So we would if we could but some of us can't and the techniques developed by Skinner have great relevance to learners who do not respond to the more usual ways of learning new information. Without doubt true self-actualising learning requires high-level cognitive skills and a great deal of self-motivation, and can lead to creative and innovative results. However most of as need that carrot on a stick dangled in front of us at some time!


Yes, high level motivation is required, motivation is created by the will and the will can lead to curiosity and self-discipline, which, in turn, leads to character development. It is our lack of character, not our lack of intelligence that stalls our progress. Intelligence is a gift of birth and character must be created.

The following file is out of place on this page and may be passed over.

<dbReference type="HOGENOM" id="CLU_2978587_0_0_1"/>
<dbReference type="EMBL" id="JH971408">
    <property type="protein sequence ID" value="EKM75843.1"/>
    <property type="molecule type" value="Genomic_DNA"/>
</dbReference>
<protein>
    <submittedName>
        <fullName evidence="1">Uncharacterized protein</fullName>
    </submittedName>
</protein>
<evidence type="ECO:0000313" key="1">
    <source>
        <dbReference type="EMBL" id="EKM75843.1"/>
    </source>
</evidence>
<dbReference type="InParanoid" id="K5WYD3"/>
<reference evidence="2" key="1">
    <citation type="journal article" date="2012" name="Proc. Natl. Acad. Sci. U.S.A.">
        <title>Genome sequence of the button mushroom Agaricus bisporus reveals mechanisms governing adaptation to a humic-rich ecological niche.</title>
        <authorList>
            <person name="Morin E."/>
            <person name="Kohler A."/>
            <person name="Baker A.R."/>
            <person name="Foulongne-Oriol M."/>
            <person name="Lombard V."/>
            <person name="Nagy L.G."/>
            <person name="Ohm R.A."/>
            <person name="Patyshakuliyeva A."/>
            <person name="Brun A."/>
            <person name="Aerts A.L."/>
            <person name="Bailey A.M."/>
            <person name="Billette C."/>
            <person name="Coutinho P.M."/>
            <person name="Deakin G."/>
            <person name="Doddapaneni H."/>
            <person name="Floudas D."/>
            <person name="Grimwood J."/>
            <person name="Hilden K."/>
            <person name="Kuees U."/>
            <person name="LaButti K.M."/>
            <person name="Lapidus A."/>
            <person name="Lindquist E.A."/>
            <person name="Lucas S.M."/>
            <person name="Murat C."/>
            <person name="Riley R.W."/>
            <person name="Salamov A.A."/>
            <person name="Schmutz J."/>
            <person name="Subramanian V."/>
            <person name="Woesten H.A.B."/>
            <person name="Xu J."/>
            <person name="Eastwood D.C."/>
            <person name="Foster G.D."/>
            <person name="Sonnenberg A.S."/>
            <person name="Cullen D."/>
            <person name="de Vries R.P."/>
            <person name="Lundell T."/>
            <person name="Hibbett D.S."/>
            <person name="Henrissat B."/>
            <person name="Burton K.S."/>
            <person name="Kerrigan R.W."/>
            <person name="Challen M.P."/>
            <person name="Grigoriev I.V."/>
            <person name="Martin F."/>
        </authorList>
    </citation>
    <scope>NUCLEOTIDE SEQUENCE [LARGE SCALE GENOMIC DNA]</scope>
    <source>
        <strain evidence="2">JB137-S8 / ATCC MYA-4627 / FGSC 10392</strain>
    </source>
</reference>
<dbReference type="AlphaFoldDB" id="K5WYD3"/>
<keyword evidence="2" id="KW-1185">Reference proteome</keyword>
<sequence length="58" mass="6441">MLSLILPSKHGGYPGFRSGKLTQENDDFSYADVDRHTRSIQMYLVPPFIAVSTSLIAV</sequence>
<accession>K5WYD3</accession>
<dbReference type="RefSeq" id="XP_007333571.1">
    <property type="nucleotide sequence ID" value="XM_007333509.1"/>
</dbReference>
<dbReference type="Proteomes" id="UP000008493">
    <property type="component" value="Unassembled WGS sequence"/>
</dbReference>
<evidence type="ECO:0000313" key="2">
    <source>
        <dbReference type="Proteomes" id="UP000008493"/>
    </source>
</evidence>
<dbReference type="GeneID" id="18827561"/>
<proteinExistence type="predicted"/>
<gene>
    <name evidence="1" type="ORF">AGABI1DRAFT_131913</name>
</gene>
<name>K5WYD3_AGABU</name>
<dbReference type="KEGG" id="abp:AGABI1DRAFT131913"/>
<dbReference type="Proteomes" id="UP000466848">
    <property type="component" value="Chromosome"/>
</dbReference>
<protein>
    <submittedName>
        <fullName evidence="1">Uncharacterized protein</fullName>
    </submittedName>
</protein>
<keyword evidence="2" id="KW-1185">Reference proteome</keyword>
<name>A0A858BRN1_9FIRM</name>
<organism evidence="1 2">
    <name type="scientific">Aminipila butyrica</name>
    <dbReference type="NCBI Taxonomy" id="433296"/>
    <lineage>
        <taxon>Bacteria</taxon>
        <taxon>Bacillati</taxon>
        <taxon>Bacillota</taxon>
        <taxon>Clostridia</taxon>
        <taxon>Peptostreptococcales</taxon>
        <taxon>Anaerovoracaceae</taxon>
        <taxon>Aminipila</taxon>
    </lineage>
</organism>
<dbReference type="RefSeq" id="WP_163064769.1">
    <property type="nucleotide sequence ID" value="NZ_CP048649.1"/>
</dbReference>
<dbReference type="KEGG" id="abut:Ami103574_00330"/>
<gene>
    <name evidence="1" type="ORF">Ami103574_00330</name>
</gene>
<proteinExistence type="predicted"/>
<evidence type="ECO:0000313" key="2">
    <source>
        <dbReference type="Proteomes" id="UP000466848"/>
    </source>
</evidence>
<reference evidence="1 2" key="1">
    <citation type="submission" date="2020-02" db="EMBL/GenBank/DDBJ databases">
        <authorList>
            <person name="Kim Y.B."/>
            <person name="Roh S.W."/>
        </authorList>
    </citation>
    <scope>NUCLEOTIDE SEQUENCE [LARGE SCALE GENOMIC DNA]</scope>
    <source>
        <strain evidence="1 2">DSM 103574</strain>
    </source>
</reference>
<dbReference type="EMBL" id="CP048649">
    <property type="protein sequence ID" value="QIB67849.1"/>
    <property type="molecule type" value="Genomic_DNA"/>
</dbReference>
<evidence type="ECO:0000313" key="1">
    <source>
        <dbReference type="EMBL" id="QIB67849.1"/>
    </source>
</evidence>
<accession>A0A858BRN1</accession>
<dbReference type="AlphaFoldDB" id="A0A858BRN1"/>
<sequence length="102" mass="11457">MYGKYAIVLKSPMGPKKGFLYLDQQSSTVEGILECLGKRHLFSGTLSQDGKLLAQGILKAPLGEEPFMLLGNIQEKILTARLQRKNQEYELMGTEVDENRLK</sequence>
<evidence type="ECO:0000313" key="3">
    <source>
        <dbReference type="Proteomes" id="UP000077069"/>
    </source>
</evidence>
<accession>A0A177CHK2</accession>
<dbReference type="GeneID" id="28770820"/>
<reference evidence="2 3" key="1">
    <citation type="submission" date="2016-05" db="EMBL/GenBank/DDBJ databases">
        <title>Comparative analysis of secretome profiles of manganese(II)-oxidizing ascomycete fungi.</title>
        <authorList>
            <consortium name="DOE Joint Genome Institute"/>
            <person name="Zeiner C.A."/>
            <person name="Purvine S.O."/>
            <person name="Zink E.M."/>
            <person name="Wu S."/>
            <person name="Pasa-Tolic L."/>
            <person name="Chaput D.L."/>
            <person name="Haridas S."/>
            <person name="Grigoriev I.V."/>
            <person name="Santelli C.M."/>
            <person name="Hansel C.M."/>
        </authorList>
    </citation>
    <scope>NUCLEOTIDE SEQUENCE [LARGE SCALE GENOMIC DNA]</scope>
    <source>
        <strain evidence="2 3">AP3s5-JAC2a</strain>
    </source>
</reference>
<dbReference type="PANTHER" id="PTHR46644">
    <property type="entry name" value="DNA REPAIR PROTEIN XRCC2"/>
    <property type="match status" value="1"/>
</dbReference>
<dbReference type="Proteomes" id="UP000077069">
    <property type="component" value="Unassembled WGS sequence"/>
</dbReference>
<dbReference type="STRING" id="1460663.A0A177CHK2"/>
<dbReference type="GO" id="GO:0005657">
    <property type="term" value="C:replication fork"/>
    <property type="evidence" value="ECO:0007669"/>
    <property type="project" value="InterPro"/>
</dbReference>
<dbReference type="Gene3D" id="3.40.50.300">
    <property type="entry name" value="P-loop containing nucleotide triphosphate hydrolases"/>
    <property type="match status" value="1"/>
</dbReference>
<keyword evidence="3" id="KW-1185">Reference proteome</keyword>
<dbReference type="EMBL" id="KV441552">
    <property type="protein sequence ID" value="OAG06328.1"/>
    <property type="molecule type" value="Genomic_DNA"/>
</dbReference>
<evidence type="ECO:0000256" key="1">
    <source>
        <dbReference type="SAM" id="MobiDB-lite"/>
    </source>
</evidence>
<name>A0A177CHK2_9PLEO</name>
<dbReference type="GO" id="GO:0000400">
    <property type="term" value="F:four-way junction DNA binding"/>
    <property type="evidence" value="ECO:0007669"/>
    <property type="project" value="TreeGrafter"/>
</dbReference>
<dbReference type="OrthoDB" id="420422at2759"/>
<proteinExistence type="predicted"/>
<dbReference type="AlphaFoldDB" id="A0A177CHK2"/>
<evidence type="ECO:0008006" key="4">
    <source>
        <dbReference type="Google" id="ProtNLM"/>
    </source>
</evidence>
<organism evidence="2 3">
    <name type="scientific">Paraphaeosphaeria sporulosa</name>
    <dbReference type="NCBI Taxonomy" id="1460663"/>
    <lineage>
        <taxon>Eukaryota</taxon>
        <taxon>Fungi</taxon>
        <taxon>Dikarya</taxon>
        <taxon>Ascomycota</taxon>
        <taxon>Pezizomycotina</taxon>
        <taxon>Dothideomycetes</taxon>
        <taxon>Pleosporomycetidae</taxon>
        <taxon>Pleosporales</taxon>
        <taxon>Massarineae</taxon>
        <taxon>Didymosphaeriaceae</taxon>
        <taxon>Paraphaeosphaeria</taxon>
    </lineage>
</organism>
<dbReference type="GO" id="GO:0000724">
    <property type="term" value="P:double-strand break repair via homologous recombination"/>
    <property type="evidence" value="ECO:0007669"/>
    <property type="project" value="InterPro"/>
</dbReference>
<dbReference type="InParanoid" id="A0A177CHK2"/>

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coberst,

Are you speaking of "will" in terms of Nietzsche's "will to power" ? What you appear to mean by "character development" is "having power over one's destiny". Your prescriptive usage of "must" and "need" also suggests nuances of your "will to power" over others, which is an important Nietzschean sub-category.

If you have not already done so, I would suggest you have a look at Nietzsche, bearing in mind his adoption by the Nazi "character development" advocates.



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coberst Offline OP
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I have not studied N. I have tried to read him directly but have given up. Can you suggest a good second source for his theories?

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Try